9. March 5th, 2011 at 08:19 | #9

    Another update (long overdue)- We eventually ended up moving back to the Dell LSI 2008 series controller by purchasing hydra cables that go from a 4 lane SAS/SATA connector out to four individual SATA connectors that could be plugged directly into the midplane that the drives slide into. This allows us to use up to eight of the drive slots for SSD’s without going through the SAS expander which was causing us grief. We have now been running for months and have not lost ANY of our OCZ drives.

    -Eric

  10. Saul
    September 29th, 2011 at 17:20 | #10

    @eprosenx

    Eric,

    You’re probably not watching this thread any more, but we’re looking at a very similar build for our key-value store. Did the OCZs end up being as reliable for that workload as you thought they would be? Real durability data is impossible to find these days. Also, did you use the LSI for RAID on the SSDs? I didn’t think you could pass TRIM that way. We can’t find info on that anywhere either.

    Thanks,
    Saul

  11. September 30th, 2011 at 00:09 | #11

    Hey Saul-

    I still get notices on these threads. ;-)

    The OCZ’s have ended up working very well. Zero defect rate on the first cluster. On the second cluster, we did have a couple that failed in the first week, but actually, we never went back and tested them. For all we know they could have just needed re-seating, or it could have been a Dell C1100 issue.

    We are still running on all the original Vertex 2′s and last I checked, they all reported plenty of life remaining with the three I just randomly sampled indicating over 90% left (no idea how accurate that is).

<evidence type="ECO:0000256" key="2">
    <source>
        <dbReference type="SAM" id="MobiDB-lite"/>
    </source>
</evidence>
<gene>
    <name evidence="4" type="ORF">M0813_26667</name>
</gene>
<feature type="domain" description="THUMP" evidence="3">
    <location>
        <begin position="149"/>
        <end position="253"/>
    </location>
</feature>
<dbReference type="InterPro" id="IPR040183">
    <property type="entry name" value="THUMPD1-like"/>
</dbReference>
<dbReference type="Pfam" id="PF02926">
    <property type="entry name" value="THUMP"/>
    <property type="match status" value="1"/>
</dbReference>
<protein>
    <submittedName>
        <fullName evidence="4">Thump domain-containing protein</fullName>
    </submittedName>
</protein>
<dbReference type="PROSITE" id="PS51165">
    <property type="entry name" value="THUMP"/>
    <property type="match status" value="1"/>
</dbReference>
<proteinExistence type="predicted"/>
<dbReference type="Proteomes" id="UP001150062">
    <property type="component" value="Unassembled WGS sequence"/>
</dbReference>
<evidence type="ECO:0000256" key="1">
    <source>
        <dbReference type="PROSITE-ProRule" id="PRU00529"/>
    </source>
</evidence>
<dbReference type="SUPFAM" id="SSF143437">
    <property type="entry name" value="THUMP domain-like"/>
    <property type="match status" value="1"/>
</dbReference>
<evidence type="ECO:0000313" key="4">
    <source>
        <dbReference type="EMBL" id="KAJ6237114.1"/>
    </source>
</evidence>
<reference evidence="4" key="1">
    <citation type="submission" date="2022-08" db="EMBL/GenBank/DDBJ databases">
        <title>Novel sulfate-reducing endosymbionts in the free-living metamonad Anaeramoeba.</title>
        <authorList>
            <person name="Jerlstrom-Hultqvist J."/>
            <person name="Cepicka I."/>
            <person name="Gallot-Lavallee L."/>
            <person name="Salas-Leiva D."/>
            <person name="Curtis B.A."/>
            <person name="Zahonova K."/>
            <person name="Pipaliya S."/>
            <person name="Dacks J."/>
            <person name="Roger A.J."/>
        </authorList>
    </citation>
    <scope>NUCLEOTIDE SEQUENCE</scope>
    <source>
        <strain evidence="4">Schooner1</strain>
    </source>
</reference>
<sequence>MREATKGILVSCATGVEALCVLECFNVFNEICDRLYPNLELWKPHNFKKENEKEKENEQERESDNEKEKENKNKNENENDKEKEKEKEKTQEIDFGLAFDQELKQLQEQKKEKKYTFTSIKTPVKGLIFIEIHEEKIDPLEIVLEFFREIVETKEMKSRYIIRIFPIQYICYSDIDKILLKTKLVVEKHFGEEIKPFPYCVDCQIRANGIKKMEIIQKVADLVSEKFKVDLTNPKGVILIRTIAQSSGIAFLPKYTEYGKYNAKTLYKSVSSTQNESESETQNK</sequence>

Now for the down sides:
    1. We had to bypass the SAS expander in the C1100′s because we had issues and Dell refused to support us (understandably). This is a hack, and it means we can only use 8 drives instead of 10 (not that we cared for our application).
    2. Last I checked, OCZ did not have a Linux firmware update utility and so the only way to update them is to remove them and put them in a Windows box one at a time. There have been MANY updates since we bought them (several of them involving data loss issues) but because of the pain factor we have never updated them.
    3. These models do not have super-capacitors in them to protect from data loss during power failures, so frankly, I have no idea what happens if the datacenter loses power. Does our entire cluster brick? I have been meaning to test this in QA.
    4. Since these are consumer grade devices, they are on a consumer lifecycle. I may not be able to get them in the future when I want to upgrade my cluster.

    I am happy to share more on this topic if you have further questions.